Google Launches Dictionary and Translated Web Search

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Amid all the hubbub over Google DNS on Thursday, the search giant also released two more helpful tools to help you get a richer search experience and improve your language skills. Google launched its dictionary project, offering a feature-rich resource that goes beyond simple definitions of words; and its new translated Web search makes it easier to find Web pages written in more than 40 languages.


Google dictionary puts a full-service resource right at your fingertips that can be accessed through Google's Dictionary page or through a regular Web sea

rch. To access words through regular search, click on the "definitions" link on the top right of your results page next to where it says how many results Google has returned for your query (click to enlarge the screen cap).

Google dictionary isn't just for English. The project contains 27 other languages, including the major Western European languages, Chinese (simplified and traditional), Korean, Arabic, Hebrew, and many more. Notable languages currently missing from the project include Japanese and Persian. Google Dictionary also has an English-to-foreign language component, allowing you to translate single words from English into a foreign language or vice versa. This is similar to what you can do in Google Translate.

Rich Definitions Page

Google's word definitions page is full of useful information including an International Phonetic Alphabet (IPA) pronunciation guide, synonyms, stan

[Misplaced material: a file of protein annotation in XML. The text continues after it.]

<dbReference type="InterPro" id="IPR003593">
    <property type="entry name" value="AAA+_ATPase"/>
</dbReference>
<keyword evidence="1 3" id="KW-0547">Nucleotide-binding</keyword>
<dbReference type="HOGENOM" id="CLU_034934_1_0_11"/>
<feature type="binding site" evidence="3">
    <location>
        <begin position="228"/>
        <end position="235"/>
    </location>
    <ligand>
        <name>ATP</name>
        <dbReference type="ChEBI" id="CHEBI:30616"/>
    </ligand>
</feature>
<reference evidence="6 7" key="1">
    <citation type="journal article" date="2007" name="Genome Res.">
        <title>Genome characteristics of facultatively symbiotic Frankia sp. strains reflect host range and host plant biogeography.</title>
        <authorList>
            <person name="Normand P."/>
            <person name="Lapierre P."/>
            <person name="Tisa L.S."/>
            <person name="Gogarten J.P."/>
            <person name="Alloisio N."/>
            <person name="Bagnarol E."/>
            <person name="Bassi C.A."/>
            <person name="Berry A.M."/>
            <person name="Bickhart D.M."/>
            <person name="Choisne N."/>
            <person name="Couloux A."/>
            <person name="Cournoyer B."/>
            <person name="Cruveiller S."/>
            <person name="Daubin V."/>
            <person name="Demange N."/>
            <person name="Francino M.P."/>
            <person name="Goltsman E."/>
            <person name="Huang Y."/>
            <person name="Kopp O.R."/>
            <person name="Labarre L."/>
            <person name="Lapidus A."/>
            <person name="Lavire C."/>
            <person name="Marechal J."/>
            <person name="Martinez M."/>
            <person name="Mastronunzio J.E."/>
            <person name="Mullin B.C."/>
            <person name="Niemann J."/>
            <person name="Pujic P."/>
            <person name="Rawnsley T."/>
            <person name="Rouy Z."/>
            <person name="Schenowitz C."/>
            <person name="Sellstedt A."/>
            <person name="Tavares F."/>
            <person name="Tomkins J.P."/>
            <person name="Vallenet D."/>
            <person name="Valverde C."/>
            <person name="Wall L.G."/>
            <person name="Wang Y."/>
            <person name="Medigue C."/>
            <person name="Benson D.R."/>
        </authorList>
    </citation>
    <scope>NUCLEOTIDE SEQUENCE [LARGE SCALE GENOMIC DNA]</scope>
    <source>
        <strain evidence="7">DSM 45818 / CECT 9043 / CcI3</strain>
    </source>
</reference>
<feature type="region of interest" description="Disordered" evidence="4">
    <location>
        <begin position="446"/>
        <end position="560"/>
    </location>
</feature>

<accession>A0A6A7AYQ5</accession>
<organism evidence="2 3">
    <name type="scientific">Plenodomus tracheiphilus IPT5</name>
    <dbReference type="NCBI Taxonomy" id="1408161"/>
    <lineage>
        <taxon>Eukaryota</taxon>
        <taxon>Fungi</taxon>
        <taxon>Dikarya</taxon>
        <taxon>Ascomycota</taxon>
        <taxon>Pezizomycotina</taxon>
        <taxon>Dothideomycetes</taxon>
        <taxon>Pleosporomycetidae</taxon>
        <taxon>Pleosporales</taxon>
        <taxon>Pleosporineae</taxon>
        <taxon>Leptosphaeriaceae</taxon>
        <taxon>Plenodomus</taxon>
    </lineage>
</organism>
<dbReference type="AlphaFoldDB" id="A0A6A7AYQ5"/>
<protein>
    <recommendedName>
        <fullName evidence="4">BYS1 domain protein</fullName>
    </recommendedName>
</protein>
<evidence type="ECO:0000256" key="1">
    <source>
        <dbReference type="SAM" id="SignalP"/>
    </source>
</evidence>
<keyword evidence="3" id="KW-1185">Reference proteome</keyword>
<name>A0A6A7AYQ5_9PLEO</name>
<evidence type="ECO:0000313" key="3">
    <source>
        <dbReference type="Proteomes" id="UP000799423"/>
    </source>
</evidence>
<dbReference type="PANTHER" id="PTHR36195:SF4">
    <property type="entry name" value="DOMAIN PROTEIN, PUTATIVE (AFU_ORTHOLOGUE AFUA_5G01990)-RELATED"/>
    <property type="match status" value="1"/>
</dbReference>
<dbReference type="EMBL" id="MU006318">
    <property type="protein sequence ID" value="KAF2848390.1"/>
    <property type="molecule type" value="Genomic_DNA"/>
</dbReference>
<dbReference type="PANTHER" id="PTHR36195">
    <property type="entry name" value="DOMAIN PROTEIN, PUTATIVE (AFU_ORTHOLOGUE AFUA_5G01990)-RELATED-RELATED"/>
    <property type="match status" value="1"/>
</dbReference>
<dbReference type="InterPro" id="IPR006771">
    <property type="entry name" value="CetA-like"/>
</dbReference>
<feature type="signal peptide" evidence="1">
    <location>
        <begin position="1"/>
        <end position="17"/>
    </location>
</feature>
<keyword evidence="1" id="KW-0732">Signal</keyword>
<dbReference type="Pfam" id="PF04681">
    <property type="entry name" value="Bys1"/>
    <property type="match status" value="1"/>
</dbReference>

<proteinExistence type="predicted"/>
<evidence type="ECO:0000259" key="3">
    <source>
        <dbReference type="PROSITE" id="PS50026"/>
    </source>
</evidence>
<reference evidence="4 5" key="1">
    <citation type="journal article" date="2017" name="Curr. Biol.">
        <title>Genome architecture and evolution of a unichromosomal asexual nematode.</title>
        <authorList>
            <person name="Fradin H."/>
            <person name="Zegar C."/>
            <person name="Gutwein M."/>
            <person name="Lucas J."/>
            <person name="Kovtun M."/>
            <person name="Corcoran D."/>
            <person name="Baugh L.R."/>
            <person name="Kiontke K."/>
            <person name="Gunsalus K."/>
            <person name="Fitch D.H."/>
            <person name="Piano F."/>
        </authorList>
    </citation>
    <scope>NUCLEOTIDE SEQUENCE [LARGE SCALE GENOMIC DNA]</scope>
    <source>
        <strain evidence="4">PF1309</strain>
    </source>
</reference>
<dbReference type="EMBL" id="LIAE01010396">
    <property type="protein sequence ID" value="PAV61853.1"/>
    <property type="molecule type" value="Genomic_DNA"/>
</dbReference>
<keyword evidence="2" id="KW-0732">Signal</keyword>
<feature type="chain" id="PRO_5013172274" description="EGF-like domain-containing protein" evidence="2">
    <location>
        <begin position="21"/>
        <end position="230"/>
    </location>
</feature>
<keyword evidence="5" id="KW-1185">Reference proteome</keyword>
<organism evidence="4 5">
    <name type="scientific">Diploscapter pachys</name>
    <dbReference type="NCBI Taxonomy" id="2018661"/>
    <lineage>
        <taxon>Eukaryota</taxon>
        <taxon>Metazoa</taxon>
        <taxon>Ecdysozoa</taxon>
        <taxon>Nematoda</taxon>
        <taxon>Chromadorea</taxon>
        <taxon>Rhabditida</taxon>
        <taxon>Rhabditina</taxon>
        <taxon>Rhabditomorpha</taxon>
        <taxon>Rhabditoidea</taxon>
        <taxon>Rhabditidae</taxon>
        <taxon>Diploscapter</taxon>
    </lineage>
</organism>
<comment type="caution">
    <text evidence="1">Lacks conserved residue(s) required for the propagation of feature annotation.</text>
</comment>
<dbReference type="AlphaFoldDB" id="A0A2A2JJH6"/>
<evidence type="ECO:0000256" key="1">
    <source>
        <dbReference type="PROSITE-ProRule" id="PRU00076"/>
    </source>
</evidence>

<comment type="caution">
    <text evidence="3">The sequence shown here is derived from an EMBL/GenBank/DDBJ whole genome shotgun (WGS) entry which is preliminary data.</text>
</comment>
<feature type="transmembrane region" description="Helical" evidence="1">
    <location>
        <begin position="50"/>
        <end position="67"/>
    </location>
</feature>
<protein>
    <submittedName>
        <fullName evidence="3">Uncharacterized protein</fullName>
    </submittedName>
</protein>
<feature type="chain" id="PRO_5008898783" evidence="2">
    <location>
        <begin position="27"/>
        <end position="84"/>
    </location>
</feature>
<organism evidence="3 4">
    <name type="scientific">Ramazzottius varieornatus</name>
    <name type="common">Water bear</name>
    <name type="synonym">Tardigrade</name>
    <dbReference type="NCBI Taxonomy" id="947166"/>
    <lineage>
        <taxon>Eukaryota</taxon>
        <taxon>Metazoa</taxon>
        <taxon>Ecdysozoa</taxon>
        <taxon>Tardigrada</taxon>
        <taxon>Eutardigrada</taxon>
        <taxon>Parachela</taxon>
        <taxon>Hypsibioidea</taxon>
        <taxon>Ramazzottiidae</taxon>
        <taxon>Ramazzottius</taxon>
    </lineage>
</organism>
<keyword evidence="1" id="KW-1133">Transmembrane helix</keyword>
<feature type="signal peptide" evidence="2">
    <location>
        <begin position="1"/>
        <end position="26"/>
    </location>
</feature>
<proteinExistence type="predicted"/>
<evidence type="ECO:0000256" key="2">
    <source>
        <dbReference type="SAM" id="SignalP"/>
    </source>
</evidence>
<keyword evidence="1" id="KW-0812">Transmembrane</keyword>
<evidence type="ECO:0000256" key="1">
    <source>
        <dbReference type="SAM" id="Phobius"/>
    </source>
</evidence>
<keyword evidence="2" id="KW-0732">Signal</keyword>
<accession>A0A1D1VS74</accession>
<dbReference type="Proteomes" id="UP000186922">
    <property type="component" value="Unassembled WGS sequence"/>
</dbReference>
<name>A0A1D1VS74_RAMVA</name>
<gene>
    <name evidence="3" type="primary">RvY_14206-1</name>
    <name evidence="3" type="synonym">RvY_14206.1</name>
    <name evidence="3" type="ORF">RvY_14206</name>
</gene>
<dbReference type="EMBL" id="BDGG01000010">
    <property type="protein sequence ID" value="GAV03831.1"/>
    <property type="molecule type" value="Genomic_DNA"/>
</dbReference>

dard definitions, and usage examples. You can also find external links to Princeton University, Wikipedia, and elsewhere to see to further definitions and usages of the word in question; however, it should be noted this collection of aggregated links on Google's dictionary page has been around for some time, according to The Los Angeles Times.

If the word you're searching for is found in another language, Google provides a link to that dictionary as well, and particularly difficult or unusual words include an audio file to let you hear how the word is pronounced. Try searching in English for words such as schadenfreude or Zoroastrianism to see this in action. Some words may also trigger image results; search for winceyette to see an example of this. You can also bookmark particular words for easier access at another time.

From what I can tell, Google's dictionary project has not been merged with the spell check on Google Docs.

TIP: Google's dictionary is very comprehensive, so for all you juveniles out there: Yes, you can find your favorite dirty words and their definitions in Google Dictionary. And no, these words don't have pronunciation sound files.

Translated Search

Google has added a feature to its search options panel that allows you to search in English across Web sites in other languages. Google has had

a similar feature for some time that allows you to automatically translate foreign language Web sites appearing in Google's regular search results. But this newest feature searches only foreign language Web sites.

To activate the feature, choose a search term like "Beethoven" and then click on "Show Options" on the top left of the results page. Then click on "Translated Search" at the bottom of the options panel on the left side. (Click on the screen cap for a closer look.)

Once you've got your translated search, a box at the top of the results page tells you what language the results are being translated into and what language the results are being translated from. You have the option to add other languages to expand your search; Google supports 42 choices.

TIP: If you installed the javascript uncovered by Gizmodo that gives you the rumored visual revamp of Google, you won't be able to access translated search or Google Dictionary from the search results page. To get this functionality you either have to delete your Google cookie or use another Web browser.

Connect with Ian on Twitter (@ianpaul).

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